I spent most of Saturday in a room full of storytellers. The most talented Kelly Swanson, Storyteller Extraordinaire, runs Page to Stage Workshop, held at the Greensboro Library. The eight or ten years this woman has perfected her craft is a lesson in never giving up your dream. She has charmed audiences from the podium to the cruise ship. And she's funny. She's really funny. Take a look at her web site http://www.kellyswanson.net/.
The room was packed with mostly women (and, one very sweet guy) already well into their storytelling careers. Talk about a room full of energy. I haven't seen that kind of energy in a room since my Donald Maass seminar back in 2005. (See my web site Journey 2005.) (Then again, there's the Hell on Heelz group, these business chicks are hot with ideas. But that's a blog for another day ...) Anyway, I spoke for about 45 minutes, maybe an hour, about marketing and publicity. My ideas about marketing are pretty much common sense-type stuff, but one that sparked a lot of eyes was how I sent a copy of my book to every First Lady in the South. It just seemed reasonable to me that every Southern First Lady would want to read Southern Fried Women. The response to that has been tremendous. Especially since I'm now receiving handwritten thank-you notes from these awesome women inviting to host events for me.
But then again, common sense stuff to me is truly thinking outside the box. The fact is, I have a husband who is a born salesman. His background in marketing, teaching, and sales has certainly come in handy for me. But here's the thing. As artists, we spend SO MUCH TIME on our craft, that usually we're exhausted when it's time to "sell it." And selling it, my friend, is the hard part.
So although the air was charged with excitement about storytelling, the concern Saturday was how to channel that excitement into getting your work noticed. Storytelling presents a bit of a challenge in my mind in that you have nothing tangible to offer other than yourself and your words. You've really got to have lots of folks who believe in you and your abilities. You need to be GREAT at what you do. Whereas, if you have a book to sell, (you've still got to be at the top of your game) but, the sense of sight and feel comes into play. They've got something to take home with them, remember you by. And if it's a great book, so much the better.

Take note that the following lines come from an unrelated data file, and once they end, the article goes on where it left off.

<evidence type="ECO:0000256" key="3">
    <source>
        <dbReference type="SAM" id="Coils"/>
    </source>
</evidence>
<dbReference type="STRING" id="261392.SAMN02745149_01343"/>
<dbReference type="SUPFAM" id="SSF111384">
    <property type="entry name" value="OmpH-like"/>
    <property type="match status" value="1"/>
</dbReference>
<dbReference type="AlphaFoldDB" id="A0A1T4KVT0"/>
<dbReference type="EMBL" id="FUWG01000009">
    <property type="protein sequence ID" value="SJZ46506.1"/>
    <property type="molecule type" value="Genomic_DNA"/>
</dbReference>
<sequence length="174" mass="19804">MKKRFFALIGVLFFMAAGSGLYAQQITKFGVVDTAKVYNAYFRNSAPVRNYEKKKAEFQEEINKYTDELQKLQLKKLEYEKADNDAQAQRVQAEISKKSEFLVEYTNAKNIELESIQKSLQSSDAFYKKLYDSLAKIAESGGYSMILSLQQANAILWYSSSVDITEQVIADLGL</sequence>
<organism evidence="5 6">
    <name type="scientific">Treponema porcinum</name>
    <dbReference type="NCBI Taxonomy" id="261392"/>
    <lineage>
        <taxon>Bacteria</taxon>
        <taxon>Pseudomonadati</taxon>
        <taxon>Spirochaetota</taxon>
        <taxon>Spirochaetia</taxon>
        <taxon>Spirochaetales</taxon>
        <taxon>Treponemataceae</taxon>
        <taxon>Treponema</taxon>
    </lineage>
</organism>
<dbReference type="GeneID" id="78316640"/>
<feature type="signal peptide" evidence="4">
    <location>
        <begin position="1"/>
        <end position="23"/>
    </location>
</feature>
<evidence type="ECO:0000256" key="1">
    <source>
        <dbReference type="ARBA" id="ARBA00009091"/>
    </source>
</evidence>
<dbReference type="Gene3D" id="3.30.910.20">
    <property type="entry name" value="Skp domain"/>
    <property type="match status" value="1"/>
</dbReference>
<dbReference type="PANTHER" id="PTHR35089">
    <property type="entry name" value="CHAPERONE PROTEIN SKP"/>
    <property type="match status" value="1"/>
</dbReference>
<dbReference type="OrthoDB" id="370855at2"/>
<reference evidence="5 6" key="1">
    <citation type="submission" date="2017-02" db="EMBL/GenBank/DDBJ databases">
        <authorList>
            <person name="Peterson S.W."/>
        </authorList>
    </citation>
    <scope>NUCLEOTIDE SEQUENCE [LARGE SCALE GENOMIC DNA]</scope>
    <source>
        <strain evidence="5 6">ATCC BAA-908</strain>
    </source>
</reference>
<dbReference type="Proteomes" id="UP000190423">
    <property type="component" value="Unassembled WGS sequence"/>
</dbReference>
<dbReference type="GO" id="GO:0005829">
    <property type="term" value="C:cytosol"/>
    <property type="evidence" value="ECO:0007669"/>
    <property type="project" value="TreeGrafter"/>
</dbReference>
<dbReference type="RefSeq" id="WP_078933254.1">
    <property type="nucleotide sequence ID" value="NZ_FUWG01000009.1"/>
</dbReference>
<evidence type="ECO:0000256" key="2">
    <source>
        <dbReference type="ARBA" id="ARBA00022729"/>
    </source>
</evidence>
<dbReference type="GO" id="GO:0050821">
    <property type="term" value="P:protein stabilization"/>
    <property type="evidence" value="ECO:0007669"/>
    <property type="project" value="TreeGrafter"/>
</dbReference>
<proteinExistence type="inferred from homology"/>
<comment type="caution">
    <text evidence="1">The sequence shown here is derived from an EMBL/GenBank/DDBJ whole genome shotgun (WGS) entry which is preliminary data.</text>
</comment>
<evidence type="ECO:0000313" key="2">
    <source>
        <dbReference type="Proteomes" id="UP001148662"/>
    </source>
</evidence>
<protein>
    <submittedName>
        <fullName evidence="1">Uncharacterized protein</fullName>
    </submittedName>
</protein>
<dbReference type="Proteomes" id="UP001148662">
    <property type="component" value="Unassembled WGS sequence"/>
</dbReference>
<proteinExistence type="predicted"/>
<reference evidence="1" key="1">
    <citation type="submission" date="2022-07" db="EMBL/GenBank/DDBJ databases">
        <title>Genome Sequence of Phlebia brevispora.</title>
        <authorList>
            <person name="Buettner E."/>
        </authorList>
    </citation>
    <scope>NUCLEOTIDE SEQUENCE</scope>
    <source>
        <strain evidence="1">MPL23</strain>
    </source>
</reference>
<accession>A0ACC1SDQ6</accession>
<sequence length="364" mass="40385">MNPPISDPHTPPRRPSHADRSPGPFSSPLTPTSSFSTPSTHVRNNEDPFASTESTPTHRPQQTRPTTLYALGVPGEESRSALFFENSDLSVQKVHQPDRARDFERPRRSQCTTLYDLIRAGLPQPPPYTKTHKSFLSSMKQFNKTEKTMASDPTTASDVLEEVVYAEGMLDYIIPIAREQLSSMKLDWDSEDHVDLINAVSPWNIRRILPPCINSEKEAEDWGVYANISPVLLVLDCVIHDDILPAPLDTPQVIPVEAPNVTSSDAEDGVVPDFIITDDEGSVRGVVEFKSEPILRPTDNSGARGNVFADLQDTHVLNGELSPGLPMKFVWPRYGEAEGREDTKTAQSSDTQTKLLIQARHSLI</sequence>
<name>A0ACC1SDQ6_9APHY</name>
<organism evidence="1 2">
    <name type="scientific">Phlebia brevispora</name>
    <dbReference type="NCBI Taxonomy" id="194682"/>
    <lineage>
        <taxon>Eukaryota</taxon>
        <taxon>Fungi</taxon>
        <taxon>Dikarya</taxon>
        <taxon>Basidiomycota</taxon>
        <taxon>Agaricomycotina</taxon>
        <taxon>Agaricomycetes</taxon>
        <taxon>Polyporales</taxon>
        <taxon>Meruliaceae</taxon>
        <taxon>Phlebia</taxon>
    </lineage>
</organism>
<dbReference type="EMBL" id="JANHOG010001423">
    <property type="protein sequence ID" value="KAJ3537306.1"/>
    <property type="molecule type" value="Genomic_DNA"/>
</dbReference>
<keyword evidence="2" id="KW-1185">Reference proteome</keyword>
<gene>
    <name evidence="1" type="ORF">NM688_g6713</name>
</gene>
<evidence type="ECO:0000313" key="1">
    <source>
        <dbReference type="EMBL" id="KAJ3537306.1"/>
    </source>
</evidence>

So there are challenges and I respect these folks. They love, love what they do. They are performers, actors, and certainly know how to be a ham in front of an audience. They have a message, they motivate, uplift, and inspire their listeners all with the sound of their voice. It's truly an amazing craft.
Later, Laura Hamilton, CSP, came in for one of the most interesting talks I've heard in a long time. She is a professional speaker, trainer, and consultant. Highly respected in the business and extremely talented. The woman knows how to grab your attention and hold on to it until she's wrung every last drop out of it. She talked a lot about growing your business. Take a look at the website ... http://www.nsacarolinas.org/. The National Speaker Association offers a great deal of encouragement and help to those artists who need to work on their speaking skills.
Every storyteller, writer, actor, painter, sculptor ... EVERY artist at some point in time will need to know how to market their work. When you learn that YOU have got to "clean up your act" meaning your speech and the way you present yourself to the public, then you're part of the way toward the success you're searching for. You, my friend, are your best publicist.
It was an enlightening day. Each person in the room had something to contribute. Again, an amazing group. I felt right at home. But then, I grew up in a family of storytellers. There's nothing in the world like being surrounded by them.
Blessings to you and yours.